My brief to myself for this blog was to post only my own words, but Ted Hughes’ explanation of the mystery of observation and the making of poetry is so sublime, I can’t help but quote:
from POETRY IN THE MAKING: A Handbook for Writing and Teaching
by Ted Hughes
I have tried to suggest how infinitely beyond our ordinary notions of what we know our real knowledge, the real facts for us, really is. And to live removed from this inner universe of experience is also to live removed from oneself, banished from ourself and our real life. The struggle to truly possess his own experience, in other words to regain his genuine self, has been man’s principal occupation, wherever he could find leisure for it, ever since he first grew this enormous surplus of brain. Men have invented religion to do this for others. But to do it for themselves, they have invented art—music, painting, dancing, sculpture, and the activity that includes all these, which is poetry.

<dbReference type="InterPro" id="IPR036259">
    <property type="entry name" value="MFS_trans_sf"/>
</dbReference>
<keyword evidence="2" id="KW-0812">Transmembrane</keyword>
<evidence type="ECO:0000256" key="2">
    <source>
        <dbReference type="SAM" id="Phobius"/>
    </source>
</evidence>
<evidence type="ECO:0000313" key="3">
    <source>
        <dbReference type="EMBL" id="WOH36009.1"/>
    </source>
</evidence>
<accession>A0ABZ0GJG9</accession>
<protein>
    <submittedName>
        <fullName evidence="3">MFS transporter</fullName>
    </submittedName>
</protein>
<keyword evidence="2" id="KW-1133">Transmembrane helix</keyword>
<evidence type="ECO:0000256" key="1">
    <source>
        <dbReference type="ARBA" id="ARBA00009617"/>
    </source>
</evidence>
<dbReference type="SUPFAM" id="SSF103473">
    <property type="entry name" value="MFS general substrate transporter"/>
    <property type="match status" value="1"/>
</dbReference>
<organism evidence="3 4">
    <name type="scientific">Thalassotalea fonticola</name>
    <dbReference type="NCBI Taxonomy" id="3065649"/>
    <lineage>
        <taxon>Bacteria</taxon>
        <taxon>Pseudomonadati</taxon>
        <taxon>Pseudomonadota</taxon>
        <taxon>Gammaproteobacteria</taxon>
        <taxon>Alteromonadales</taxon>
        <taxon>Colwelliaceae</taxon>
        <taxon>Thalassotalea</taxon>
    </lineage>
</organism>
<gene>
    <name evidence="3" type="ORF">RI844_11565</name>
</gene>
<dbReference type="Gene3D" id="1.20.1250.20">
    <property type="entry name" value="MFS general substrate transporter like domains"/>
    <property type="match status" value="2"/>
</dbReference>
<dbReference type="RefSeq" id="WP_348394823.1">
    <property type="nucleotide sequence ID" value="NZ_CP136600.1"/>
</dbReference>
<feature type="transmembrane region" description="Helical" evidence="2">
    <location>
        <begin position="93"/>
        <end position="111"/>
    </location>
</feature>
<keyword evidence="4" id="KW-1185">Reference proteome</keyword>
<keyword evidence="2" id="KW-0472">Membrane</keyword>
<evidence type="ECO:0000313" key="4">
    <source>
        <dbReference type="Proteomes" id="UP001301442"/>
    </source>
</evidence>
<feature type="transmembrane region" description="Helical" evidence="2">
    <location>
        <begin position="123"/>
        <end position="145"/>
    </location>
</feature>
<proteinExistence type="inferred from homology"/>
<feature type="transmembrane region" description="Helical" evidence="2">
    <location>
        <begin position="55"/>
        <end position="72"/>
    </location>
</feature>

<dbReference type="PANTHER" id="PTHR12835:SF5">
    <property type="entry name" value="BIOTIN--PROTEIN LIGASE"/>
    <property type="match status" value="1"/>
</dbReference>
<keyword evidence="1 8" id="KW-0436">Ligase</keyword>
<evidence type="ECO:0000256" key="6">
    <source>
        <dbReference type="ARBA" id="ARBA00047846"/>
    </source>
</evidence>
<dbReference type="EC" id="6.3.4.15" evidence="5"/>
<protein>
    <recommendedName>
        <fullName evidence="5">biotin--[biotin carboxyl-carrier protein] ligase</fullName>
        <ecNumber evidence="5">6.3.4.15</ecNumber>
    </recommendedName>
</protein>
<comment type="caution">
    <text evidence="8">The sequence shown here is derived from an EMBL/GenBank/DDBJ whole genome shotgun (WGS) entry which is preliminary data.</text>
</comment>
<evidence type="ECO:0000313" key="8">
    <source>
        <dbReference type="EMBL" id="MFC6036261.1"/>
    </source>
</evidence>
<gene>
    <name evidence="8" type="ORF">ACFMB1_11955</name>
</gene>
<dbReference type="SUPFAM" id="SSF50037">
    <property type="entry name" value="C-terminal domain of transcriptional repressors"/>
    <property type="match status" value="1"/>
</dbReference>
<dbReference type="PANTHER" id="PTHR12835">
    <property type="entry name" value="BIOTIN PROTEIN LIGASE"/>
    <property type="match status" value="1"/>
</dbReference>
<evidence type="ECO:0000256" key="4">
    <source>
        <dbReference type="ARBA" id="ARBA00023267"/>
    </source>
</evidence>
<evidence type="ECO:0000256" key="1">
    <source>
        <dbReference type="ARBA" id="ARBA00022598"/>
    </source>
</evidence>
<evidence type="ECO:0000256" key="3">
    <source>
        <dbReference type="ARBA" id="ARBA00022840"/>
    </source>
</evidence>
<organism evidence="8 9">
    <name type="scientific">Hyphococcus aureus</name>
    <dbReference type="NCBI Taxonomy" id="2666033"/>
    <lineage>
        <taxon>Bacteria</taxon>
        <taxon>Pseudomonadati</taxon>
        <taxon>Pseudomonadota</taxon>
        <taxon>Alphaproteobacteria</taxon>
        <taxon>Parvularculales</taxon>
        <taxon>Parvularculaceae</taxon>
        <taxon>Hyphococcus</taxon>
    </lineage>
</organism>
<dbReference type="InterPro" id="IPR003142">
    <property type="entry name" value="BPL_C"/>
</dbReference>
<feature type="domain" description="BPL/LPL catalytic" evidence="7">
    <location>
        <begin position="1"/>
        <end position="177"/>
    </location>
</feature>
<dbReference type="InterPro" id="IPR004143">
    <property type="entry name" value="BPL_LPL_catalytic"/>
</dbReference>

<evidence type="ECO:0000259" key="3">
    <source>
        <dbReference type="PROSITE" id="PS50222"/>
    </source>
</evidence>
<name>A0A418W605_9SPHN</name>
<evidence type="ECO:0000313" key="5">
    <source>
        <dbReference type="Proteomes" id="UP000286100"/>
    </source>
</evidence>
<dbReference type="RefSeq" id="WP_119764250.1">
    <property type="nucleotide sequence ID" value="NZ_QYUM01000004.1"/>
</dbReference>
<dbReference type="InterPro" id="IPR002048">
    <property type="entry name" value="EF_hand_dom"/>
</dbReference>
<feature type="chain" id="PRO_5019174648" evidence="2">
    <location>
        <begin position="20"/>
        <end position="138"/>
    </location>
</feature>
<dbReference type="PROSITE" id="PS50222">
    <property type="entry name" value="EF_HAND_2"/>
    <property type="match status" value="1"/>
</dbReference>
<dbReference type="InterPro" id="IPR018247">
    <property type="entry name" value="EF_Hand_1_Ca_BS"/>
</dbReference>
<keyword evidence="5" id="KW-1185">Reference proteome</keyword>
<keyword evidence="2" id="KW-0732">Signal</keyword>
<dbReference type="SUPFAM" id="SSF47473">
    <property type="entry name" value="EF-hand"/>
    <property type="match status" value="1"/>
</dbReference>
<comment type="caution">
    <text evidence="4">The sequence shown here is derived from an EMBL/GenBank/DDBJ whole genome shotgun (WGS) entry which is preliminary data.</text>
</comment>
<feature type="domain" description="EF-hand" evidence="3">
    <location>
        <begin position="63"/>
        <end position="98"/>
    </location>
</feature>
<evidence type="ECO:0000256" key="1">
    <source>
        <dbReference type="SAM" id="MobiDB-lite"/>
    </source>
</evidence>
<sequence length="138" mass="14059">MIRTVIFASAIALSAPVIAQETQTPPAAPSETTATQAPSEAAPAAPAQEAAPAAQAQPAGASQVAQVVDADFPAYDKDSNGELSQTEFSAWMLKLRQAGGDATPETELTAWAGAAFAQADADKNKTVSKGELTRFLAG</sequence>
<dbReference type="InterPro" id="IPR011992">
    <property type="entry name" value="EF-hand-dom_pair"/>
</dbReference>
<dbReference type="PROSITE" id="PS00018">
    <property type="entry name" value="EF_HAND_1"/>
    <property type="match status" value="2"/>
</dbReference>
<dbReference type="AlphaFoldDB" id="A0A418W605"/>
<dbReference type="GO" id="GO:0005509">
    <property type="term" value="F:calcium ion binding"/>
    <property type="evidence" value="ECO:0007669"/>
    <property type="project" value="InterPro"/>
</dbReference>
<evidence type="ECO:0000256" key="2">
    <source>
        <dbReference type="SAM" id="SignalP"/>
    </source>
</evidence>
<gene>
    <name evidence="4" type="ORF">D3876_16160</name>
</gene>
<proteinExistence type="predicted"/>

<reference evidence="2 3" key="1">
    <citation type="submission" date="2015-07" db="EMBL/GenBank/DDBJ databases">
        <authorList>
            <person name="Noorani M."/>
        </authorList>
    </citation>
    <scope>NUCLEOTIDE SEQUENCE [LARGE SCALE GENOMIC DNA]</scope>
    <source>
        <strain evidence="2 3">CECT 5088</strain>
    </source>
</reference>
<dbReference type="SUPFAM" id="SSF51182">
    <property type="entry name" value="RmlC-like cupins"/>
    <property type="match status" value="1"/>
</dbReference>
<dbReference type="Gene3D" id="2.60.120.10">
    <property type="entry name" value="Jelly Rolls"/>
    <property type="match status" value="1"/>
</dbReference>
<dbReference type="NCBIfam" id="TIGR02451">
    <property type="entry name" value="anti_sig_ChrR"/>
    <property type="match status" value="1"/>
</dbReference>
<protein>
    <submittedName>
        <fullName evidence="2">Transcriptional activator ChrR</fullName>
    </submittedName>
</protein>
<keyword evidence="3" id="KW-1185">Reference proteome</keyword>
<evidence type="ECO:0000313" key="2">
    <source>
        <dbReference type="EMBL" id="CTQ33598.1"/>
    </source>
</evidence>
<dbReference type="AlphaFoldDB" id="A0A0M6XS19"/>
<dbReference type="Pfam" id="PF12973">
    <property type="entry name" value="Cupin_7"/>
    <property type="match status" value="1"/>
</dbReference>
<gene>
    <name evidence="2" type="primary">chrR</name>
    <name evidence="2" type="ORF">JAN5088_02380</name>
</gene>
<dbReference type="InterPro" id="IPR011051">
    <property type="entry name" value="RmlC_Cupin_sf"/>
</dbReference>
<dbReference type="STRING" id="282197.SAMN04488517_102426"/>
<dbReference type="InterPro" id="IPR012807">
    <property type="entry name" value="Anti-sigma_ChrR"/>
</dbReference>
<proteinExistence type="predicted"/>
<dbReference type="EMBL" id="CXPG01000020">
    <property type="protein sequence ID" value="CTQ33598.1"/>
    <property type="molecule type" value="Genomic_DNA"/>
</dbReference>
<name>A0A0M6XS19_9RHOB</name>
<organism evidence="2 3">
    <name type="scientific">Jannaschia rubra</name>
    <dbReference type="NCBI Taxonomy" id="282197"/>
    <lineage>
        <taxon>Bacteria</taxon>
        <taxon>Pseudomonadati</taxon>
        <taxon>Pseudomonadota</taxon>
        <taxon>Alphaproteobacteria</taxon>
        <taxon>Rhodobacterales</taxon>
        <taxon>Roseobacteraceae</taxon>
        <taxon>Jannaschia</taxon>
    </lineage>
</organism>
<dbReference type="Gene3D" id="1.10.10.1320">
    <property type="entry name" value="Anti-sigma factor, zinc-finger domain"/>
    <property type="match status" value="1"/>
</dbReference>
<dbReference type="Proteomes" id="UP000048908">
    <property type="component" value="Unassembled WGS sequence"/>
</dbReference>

Because it is occasionally possible, just for brief moments, to find the words that will unlock the doors of all those many mansions inside the head and express something—perhaps not much, just something—of the crush of information that presses in on us from the way a crow flies over and the way a man walks and the look of a street and from what we did one day a dozen years ago. Words that will express something of the deep complexity that makes us precisely the way we are, from the momentary effect of the barometer to the force that created men distinct from trees. Something of the inaudible music that moves us along in our bodies from moment to moment like water in a river. Something of the spirit of the snowflake in the water in the river. Something of the duplicity and the relativity and the merely fleeting quality of all this. Something of the almighty importance of it and something of the utter meaninglessness. And when words can manage something of this, and manage it in a moment of time, and in that same moment make out of it all the vital signature of a human being—not of an atom, or of a geometrical diagram, or of a heap of lenses—but a human being, we call it poetry.